img_0545Control, unwavering control, of yourself, or even better: non-self, if you can manage it, easy enough but for the vicissitudes of will, that one part of the (s)kandhas that escapes easy categorization and refuses to fall blindly into place as but one of the ‘heaps’ that comprise our personalities and personas and persons that we oftentimes think of as ‘self’, or ‘selves’ if you’re bi-polar, or even ‘soul’ if you have long-term plans, or God forbid ‘ego’ if you can think of little else…

    But ‘will’ or ‘volition’ is right there listed alongside the rest of the heap of verbs-turned-nouns that define us in an act of unholy reification, feeling and form and perception and consciousness, only one a true noun, and that an abstract one, all the rest verbs with regular jobs, turned noun, so more than fleeting fancies, all except will, which needs no linguistic crutch-like suffix ‘-ness’ or ‘-tion’ to lean on, or even the gerundive ‘-ing’ to skate by on all fours… (More …)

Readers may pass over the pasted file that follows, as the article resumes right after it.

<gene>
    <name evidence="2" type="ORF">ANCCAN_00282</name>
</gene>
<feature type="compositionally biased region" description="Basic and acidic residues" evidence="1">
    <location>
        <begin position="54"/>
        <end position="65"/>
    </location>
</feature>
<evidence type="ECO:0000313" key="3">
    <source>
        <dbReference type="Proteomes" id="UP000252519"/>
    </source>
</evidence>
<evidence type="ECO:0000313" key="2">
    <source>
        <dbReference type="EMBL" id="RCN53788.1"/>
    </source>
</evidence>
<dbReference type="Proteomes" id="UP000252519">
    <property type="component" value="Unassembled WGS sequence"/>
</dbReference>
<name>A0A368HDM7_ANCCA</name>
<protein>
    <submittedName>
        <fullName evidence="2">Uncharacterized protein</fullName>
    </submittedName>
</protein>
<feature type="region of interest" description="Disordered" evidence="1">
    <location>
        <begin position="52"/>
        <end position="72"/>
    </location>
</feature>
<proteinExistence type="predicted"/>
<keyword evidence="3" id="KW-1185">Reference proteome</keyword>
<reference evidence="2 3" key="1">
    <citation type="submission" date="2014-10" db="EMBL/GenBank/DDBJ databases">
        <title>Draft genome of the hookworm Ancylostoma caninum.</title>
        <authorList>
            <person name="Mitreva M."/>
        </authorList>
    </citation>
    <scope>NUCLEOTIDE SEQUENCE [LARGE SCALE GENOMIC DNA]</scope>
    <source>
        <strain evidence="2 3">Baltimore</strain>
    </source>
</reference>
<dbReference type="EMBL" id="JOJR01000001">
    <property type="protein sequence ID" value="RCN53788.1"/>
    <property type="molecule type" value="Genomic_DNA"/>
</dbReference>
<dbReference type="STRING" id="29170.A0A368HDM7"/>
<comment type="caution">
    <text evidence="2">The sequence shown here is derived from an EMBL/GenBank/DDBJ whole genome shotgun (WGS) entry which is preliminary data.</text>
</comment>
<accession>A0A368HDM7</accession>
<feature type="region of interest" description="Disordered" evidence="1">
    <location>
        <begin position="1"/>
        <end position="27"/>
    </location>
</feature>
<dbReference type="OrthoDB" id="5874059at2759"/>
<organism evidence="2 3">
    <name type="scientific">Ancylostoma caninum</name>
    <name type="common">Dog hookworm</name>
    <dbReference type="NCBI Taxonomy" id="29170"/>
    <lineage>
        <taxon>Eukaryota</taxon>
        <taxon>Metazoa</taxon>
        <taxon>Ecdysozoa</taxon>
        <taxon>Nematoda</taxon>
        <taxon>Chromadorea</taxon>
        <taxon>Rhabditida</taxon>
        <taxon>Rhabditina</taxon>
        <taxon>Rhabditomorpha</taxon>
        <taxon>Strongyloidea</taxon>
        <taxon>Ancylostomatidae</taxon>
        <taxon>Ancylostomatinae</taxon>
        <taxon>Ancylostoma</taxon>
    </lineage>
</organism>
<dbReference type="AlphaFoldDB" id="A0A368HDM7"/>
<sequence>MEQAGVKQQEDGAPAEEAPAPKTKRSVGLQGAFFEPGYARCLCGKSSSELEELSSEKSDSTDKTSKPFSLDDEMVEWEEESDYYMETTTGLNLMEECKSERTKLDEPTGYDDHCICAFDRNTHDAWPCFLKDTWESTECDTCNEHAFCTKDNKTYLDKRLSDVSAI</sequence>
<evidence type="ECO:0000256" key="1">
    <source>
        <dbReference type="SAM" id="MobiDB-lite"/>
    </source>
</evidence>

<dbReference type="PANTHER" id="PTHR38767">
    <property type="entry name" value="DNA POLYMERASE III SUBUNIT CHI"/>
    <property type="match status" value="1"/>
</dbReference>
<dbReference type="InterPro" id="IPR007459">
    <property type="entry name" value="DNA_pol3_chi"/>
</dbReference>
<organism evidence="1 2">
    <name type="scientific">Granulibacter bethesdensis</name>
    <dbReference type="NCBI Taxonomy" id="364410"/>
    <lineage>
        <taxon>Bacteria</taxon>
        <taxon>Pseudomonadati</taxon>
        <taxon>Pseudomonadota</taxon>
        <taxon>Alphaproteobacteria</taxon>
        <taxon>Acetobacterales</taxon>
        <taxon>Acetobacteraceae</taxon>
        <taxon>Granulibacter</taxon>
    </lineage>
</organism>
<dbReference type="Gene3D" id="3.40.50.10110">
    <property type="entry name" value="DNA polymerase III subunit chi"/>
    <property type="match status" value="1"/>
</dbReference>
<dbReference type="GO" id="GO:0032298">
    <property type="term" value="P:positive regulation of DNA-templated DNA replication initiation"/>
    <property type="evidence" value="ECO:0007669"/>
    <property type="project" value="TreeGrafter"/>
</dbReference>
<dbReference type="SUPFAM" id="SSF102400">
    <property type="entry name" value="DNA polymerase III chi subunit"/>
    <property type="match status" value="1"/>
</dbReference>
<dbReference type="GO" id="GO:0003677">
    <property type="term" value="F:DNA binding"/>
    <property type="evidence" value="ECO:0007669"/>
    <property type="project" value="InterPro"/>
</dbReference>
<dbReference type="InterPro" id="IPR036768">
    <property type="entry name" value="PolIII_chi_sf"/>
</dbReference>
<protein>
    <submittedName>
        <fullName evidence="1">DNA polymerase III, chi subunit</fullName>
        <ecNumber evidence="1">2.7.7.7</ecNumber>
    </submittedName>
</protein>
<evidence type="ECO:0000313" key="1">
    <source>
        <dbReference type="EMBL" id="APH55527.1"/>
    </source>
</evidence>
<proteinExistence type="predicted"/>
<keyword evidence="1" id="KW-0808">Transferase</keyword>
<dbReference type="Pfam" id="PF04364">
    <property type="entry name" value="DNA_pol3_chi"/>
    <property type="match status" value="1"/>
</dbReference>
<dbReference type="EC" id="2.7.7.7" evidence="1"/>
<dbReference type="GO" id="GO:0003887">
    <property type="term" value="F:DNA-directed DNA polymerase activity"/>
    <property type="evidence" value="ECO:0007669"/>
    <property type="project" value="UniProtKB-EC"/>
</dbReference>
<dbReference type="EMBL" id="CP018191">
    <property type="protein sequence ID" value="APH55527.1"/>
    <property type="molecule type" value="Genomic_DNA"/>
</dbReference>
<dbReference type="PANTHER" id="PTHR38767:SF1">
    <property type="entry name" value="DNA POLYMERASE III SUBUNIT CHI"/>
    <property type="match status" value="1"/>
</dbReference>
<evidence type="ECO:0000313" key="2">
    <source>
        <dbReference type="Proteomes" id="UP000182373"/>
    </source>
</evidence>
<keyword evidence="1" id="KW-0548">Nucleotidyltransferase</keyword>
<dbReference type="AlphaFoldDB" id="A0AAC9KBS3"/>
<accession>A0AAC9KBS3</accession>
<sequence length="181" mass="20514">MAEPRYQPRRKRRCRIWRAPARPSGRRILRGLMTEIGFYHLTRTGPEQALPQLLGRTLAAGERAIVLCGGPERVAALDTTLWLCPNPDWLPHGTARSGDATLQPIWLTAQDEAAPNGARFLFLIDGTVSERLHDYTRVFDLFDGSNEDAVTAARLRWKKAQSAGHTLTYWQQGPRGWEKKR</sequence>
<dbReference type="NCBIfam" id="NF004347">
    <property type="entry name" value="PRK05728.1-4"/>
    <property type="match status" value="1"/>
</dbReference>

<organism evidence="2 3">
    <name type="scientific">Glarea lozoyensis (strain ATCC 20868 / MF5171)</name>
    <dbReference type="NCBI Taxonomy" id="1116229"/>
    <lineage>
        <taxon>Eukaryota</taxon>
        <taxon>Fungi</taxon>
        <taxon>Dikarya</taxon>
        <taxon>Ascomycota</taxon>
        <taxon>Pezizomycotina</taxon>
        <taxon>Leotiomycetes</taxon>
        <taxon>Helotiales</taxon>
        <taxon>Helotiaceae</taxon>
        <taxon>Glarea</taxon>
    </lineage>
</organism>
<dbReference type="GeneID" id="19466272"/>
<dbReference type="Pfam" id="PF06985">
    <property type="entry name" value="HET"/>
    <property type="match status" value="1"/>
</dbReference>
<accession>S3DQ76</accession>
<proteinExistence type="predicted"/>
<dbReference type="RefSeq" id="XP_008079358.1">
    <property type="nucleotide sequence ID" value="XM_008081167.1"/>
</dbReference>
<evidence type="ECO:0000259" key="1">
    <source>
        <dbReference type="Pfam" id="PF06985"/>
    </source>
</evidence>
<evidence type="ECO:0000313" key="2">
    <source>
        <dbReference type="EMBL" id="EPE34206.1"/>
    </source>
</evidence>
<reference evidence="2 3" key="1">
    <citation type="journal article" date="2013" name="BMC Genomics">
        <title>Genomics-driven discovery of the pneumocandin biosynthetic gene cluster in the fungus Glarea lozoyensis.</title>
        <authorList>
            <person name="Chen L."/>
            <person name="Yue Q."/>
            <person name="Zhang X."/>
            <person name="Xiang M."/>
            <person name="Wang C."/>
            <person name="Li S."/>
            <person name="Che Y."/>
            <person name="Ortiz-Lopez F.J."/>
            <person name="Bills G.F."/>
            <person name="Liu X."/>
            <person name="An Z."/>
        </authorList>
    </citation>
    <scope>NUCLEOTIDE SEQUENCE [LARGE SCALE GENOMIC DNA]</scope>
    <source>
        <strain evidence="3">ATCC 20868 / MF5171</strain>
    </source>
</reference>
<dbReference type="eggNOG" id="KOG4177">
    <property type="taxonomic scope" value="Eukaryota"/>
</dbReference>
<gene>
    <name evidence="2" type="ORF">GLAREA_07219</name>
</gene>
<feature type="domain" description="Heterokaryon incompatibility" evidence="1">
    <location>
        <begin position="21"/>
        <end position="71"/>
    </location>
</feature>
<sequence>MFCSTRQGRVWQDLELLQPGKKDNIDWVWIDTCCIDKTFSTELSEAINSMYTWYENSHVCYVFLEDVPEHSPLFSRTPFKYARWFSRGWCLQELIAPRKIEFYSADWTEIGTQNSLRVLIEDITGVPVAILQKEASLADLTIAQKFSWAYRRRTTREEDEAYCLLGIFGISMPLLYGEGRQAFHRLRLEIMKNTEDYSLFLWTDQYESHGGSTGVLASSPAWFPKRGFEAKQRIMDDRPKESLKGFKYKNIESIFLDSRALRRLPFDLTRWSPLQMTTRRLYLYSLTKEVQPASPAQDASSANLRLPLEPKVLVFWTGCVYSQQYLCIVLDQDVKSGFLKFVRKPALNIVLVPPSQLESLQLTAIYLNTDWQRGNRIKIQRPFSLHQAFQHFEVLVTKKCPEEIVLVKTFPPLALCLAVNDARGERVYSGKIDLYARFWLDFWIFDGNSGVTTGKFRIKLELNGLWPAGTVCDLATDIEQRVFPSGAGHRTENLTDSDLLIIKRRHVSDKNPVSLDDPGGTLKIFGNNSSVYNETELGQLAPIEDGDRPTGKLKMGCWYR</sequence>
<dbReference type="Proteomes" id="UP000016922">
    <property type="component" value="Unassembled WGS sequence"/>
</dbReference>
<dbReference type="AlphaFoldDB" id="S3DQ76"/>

• Dave Kingsbury 10:30 am on September 19, 2018 Permalink | Reply

      Encouraging piece for one who, like myself, is very language-oriented. Nothing wrong with being wedded to words, of course, as long as one can cut oneself adrift to float upon an ocean of unknowing. Cripes, did I just say that out loud?

      • hardie karges 8:11 pm on September 19, 2018 Permalink | Reply

        Haha, yes, I’m conflicted over the role of language, On the one hand, I love it, and on the other hand, narratives get stuck and clog our minds, pop music the most obvious example, though no problem with jazz. I think the cure is to think more visually more often and reserve language for more creative efforts, so less boring tedious language, just the good stuff…

        • Dave Kingsbury 1:34 am on September 20, 2018 Permalink

          I think the notion of getting stuck is a fruitful one – bit like a vinyl record stylus that just needs a nudge once in a while. Banal pop lyrics, advertising and political slogans – all examples of when words go bad. Music and art a possible cure – and waiting for the right words to come. 🙂